For now, I declare myself race ready.

Tomorrow is a day of rest, and packet pickup.  Along with that comes a drive-through of the bike and run course.  After that it's all formulaic -- buy nutrition, lay out the transition bag, clean the bike, grab the necessary accessories (canola oil, anyone?).  Then, we wait.

146 days and counting.

Pain in the Neck

The good news is I don't think I'm sick.  No symptoms of illness today.  No sore throat.  The headache is gone.  No achy bones and joints. The bad news is that my lats and neck are extremely tight.  My back feels rounded by tightness.  My side neck muscles are totally strained. It contributes to a feeling of illness because my entire upper body feels off.

And it's definitely because of my new swim stroke.

At least I know the culprit.

It could be a lot worse. I could have gotten sick.  I may still get sick, for all I know.  But so far, the past couple days have given my legs a chance to heal completely.  I feel fresh from the waist down  I'll be jumping in the pool tomorrow morning and perhaps I can work through the soreness and agitation. Maybe Coach Gerardo can pinpoint what I'm doing that's causing this tension.  Or, maybe I'm doing the stroke right and this is the initial natural by-product. I hope so. And I hope I pick up at least a minute of time from this new mechanical tweak/parlor trick.

Not much else to report from today.  The only "workout" I had, if you can call it that, was a 1.5 hour yoga session at Black Dog.  It was a "gentle yoga" session, perfect for my back and neck but not so good for my fitness level.  However, I feel a touch better in the lats -- not so much in the neck.

By tomorrow, I'll essentially have worked 2.5 hours in three days.  I basically missed roughly 6.5 hours of training.  Will that come back to haunt me this Sunday?  I have no idea.  I do know Gerardo wants me to post a 2:30:00 finish time at the event. That would be 14 minutes faster than my previous best.  I am up for the challenge still, but I doubt it will be good enough to qualify for nationals.  I will fire it up and do my very best though.  That's all I can do.  Bum swim stroke and all.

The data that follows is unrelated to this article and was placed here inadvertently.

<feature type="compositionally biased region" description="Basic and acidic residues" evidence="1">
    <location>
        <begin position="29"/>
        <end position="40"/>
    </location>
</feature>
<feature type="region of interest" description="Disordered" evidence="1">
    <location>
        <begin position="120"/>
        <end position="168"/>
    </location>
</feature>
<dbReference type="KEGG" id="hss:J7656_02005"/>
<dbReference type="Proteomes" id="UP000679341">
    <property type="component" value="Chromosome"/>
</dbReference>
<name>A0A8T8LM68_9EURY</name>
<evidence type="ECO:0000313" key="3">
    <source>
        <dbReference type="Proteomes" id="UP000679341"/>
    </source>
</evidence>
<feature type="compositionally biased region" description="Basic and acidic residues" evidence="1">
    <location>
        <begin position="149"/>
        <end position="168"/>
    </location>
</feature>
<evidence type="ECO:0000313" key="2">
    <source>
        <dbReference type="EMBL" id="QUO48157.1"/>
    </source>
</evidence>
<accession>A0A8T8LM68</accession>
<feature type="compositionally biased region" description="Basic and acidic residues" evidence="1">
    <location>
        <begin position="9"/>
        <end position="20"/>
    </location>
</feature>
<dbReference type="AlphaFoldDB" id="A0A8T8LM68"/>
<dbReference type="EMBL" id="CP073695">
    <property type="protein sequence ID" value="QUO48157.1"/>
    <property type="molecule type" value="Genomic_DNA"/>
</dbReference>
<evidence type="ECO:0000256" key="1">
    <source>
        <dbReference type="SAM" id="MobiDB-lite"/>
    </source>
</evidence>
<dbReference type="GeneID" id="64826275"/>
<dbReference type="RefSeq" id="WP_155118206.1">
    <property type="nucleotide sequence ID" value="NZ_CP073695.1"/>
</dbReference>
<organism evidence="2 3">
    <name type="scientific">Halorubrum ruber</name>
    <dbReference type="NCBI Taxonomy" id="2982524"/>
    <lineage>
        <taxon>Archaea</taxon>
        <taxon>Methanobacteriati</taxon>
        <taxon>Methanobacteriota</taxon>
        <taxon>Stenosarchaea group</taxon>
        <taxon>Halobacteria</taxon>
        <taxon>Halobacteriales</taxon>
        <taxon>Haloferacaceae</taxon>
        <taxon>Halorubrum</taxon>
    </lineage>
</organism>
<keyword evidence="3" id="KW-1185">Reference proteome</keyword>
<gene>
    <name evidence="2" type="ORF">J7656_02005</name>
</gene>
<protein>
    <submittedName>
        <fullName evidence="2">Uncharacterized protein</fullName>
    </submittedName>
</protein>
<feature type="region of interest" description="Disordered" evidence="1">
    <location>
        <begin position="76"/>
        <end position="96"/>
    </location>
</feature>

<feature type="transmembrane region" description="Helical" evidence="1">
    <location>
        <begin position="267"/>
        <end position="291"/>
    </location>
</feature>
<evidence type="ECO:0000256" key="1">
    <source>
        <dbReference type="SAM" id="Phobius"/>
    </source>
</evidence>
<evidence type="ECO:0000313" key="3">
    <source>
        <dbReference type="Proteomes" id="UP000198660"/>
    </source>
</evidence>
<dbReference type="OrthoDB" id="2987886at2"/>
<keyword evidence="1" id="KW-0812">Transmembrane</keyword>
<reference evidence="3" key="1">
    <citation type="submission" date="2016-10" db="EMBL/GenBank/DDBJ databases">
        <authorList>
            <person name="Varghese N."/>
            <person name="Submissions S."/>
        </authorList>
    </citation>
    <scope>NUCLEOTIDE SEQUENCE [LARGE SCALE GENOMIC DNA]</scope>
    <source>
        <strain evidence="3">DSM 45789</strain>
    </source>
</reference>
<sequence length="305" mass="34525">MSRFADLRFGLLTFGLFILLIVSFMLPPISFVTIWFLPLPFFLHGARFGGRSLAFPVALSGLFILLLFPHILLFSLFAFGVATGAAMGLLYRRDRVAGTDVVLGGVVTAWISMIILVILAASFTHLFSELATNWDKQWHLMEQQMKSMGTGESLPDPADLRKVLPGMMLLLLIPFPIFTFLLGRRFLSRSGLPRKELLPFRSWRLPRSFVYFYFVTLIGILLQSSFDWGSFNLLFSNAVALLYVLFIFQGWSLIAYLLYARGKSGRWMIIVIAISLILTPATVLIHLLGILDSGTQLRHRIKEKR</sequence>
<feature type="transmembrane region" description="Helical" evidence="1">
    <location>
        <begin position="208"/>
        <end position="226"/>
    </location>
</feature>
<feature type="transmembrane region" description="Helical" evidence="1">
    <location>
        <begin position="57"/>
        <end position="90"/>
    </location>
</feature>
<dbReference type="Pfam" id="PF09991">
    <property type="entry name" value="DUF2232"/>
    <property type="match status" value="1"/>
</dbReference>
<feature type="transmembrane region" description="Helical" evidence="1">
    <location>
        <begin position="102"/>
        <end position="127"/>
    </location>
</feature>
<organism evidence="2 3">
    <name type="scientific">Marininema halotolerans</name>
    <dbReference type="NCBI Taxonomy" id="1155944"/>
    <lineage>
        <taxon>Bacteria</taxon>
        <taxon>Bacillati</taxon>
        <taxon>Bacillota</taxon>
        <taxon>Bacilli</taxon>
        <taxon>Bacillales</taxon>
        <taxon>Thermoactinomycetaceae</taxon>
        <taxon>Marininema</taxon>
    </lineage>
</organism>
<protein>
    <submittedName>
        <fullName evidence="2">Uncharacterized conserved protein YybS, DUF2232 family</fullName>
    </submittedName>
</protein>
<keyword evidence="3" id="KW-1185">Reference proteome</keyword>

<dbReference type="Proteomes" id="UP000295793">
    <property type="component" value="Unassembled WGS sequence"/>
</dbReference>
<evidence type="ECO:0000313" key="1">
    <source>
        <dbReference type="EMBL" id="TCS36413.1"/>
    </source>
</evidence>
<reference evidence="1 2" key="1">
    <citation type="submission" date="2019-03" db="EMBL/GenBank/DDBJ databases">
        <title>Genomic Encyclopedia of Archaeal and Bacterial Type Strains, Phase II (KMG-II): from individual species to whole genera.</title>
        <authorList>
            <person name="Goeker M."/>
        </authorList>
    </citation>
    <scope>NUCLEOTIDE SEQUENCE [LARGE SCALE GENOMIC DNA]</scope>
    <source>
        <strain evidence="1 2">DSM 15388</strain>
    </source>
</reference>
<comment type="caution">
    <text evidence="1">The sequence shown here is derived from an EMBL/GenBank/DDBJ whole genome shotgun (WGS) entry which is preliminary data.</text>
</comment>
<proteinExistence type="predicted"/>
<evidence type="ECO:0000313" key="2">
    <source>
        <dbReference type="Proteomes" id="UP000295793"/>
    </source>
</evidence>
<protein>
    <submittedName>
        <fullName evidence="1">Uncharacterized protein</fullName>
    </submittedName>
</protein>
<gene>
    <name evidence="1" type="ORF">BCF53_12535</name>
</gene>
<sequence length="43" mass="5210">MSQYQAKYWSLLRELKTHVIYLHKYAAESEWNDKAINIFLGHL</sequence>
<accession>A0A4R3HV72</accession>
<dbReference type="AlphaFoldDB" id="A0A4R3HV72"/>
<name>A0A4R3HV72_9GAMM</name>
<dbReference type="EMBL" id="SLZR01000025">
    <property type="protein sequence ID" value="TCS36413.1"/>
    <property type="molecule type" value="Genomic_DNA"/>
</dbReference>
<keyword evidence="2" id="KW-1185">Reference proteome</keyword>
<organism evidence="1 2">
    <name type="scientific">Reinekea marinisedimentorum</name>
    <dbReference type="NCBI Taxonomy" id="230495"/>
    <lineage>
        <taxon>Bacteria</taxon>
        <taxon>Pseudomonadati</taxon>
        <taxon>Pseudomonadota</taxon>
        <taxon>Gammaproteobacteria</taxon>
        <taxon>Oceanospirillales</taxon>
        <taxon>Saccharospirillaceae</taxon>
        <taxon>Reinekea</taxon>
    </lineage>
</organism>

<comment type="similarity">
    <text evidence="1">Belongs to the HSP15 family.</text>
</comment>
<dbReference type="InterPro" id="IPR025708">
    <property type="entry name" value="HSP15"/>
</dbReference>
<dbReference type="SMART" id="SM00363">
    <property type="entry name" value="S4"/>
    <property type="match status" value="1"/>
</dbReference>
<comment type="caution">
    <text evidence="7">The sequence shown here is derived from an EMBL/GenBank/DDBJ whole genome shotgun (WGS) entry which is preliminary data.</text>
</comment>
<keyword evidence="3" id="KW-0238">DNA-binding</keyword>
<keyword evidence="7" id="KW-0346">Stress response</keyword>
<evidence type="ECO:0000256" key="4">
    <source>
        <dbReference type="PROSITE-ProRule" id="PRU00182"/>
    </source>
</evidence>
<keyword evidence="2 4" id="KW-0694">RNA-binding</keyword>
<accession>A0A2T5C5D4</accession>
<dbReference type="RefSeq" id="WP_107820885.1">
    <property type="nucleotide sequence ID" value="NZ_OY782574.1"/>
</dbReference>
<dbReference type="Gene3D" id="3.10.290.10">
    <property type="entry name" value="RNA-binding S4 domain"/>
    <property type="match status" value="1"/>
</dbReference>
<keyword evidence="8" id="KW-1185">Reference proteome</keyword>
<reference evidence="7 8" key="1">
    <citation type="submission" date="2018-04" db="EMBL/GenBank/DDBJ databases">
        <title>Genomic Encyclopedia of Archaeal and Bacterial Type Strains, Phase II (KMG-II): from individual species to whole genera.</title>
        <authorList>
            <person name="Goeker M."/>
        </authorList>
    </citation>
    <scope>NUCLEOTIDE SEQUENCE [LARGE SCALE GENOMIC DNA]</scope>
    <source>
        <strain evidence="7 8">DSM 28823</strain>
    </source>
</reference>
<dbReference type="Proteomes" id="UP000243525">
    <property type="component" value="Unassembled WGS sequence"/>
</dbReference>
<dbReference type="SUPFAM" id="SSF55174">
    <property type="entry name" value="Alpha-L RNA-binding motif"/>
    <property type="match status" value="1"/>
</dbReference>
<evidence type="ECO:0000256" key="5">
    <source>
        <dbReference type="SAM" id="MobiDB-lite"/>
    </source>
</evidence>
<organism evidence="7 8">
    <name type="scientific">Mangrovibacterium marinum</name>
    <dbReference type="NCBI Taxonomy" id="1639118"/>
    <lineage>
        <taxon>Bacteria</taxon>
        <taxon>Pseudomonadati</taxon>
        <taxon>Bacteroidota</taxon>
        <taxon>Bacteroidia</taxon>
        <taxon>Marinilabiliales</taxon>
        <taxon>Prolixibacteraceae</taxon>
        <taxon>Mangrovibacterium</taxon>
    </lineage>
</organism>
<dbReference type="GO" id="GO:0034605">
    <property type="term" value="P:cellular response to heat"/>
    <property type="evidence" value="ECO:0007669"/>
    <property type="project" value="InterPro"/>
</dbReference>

150 days and counting. And exactly five months from today, I hope to be an Ironman.

Makeshift Yoga Studio

Stephanie and I opened our own yoga studio tonight, Dickens Downward Dog Yoga.

It's located right here in Sherman Oaks, in my bedroom, in fact.

(Yes Dad, you can keep reading.  This is a G-rated blog.)

Steph and I both had a long day and night, yet both of our schedules called for an hour yoga session.  The only way we could make it work was to use a DVD.  Of course, Steph made my room feel just like a yoga studio, complete with dim lighting, candles and music.  All that was missing was incense, which I can live without.

I find that yoga at the end of the day is hard.  Especially before bedtime and about an hour after dinner.  Concentration is low, although relaxation is at its highest.  The DVD, by Mark Blanchard, didn't help.  Both Steph and I were stymied at times by the complexity of the poses.  I had to retreat to Child's Pose a few times and by the end of the workout completely ignored the DVD to work at my own pace with more mellow poses.

Maybe that's the point of yoga.  There's no wrong way to do it.  There's no being overwhelmed.  It's how you respond to the poses being suggested that matters.  Instead of forcing the pose, as is often the case in life, sometimes it's best to simply choose a more comfortable pose altogether.  It's one thing to push outside of a comfort zone.  It's also just as valuable to know when to remain within the friendly confines of comfort.

At 10 p.m. on a Monday night, comfort won out.

There's nothing wrong with that.

"There's nothing wrong with that."

Perhaps that will be the new mantra of our new studio.

I like that sound of that.

Dickens Downward Dog Yoga is closing for the night.


199 days and counting.